The Gadsden 6. Clockwise from Top Left to Right: Roland Martin, Melvin Ray (Bennu Hannibal Ra-Sun), Fred Brown, Steven Stewart, Curtis Richardson (not pictured) and Archie Hamlet.
On March 24, 1988, at appx. 1:00 am, these six Black men were arrested in Gadsden, Alabama, for the burglary of a Belk Hudson department store. At the time, we were all 16 years of age or younger, and considered children by Alabama law.
After our arrest, we were taken to the police precinct, where we would be questioned for several hours, without any attorneys being present and without any of our parents being notified of where we were or what was going on.
When the interrogation ended around 4:00 am, the police officers, appx. four to six, all white, were satifised that we could be charged with over 30 felony counts of burglary and theft offense, not only for the burglary of that night but for several other unsolved burglaries as well.
Later that same morning of March 24, after spending a few more hours being processed into the youth facility, we were hauled into court for what was supposed to have been an initial appearance hearing. The only adults present for this hearing were the judge, the prosecutor, several of the police officers, and a case worker.
What transpired next . . .
Once in the courtroom, we were supposed to have a what in Alabama is called an “initial appearance” hearing where we received an explanation of the charges against us and be informed of our rights, including the right to have attorneys and to have our parents present with us in court to contest the charges.
Instead, something else happened that would affect us for the rest of their life.
The judge, prosecutor and the police held a private conference outside of our presence and beyond our ability to hear what was going on. When they adjourned, the prosecutor and the judge did all of the talking. The prosecutor stated that there would be a “stipulation” or admission of probable cause by the state in behalf of all six of us — to all 30-plus charges. The police officer concurred. The judge then stated that he accepted the stipulation and entered the stipulation into the official record of the court. We never spoke. Never knew what the word “stipulation” meant of what was going on.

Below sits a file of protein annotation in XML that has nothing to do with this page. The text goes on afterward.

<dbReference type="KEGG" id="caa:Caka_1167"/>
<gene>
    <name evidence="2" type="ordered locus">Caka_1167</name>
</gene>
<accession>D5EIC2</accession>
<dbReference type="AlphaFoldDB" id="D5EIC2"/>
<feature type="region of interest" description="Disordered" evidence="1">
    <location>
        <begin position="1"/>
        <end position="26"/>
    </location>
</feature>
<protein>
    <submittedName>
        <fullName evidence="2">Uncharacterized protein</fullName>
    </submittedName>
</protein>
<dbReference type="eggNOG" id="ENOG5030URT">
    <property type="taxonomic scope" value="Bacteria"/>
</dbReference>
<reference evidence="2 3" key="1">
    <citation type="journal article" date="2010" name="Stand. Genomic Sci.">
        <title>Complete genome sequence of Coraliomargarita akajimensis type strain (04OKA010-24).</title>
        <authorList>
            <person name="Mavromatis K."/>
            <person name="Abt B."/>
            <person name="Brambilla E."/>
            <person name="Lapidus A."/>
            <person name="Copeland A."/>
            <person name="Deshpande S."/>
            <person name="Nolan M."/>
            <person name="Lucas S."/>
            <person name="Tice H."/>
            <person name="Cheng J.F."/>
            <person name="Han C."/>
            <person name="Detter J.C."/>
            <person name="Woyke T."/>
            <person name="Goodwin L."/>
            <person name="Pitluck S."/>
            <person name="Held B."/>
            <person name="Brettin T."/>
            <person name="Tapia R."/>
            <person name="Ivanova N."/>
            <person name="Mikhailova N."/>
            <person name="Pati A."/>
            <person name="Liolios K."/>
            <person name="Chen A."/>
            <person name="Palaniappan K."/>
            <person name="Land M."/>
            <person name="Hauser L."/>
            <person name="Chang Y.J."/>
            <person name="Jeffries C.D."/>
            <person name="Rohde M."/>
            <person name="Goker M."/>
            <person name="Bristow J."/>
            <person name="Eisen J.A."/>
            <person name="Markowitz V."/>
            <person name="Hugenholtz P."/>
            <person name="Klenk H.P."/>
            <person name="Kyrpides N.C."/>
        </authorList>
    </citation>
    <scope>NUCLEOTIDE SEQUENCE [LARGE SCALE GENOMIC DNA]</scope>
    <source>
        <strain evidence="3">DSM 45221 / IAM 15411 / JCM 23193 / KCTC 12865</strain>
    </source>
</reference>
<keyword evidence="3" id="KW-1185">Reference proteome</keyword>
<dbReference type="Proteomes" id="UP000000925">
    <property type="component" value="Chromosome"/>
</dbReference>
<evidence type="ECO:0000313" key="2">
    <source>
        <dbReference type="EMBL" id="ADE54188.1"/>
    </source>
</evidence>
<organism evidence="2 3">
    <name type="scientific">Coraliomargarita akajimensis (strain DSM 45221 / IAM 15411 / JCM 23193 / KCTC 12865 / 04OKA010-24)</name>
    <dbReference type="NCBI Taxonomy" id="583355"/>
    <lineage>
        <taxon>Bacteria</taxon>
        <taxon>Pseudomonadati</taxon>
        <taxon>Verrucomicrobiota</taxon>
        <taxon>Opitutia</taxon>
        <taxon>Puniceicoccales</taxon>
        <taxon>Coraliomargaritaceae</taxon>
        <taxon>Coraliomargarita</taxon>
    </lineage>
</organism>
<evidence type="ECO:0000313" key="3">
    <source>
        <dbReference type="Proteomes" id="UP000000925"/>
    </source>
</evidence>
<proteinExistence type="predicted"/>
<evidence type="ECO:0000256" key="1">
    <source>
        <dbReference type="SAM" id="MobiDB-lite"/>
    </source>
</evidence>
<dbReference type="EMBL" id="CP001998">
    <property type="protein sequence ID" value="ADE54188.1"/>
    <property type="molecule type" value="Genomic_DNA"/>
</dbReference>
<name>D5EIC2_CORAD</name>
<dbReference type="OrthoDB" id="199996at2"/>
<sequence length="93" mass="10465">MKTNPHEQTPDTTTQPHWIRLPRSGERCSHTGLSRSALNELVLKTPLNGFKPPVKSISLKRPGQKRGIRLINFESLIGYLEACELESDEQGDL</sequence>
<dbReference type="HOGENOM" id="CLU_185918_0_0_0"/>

This stipulation is extremely unethical and highly unusual. First and foremost, no one, not a judge, prosecutor, or police officer can stipulate to a criminal charge for anyone on their first appearance in court. And even worse, this was done to children who did not have attorneys and whose parents were never notified and were not present.
The imagery of this scene and how these adults committed these acts against these children is undeniable: A white judge. White prosecutor. All white police officers. Both case workers white. The only Black face in the room were those of six children. We were not viewed as children but as feeder stock for the system of Mass Incarceration. With the stipulation, we could now be transferred to adult court where we could receive real felony convictions and all of the disabilities that come with that.
It hard to imagine that in a period of just a few short hours, six children could be arrested, interrogated for over three hours by a group of all- white police detectives, charged with over 30 felony offenses, and then taken into a courtroom without an attorney or even a parent present, only to have the prosecutor and police make an admission of guilt for them, which a judge then dutifully accepts before ordering the children detained.
After this stipulation was made, all six of us would ultimately be transferred to adult court were we would suffer convictions that would be with us for the rest of our lives. The problem is that we never should have been in adult court in the first place. The proceedings in juvenile court were illegal and unethical. Today, we are fighting for the justice that we were entitled to in 1988.
Join the fight for Justice for The Gadsden 6 as we demand that the judgement and orders issued by Juvenile Judge Robert E. Lewis and the actions of the prosecutor be declared unconstitutional and void. The record of these convictions still stand today, and they must be corrected.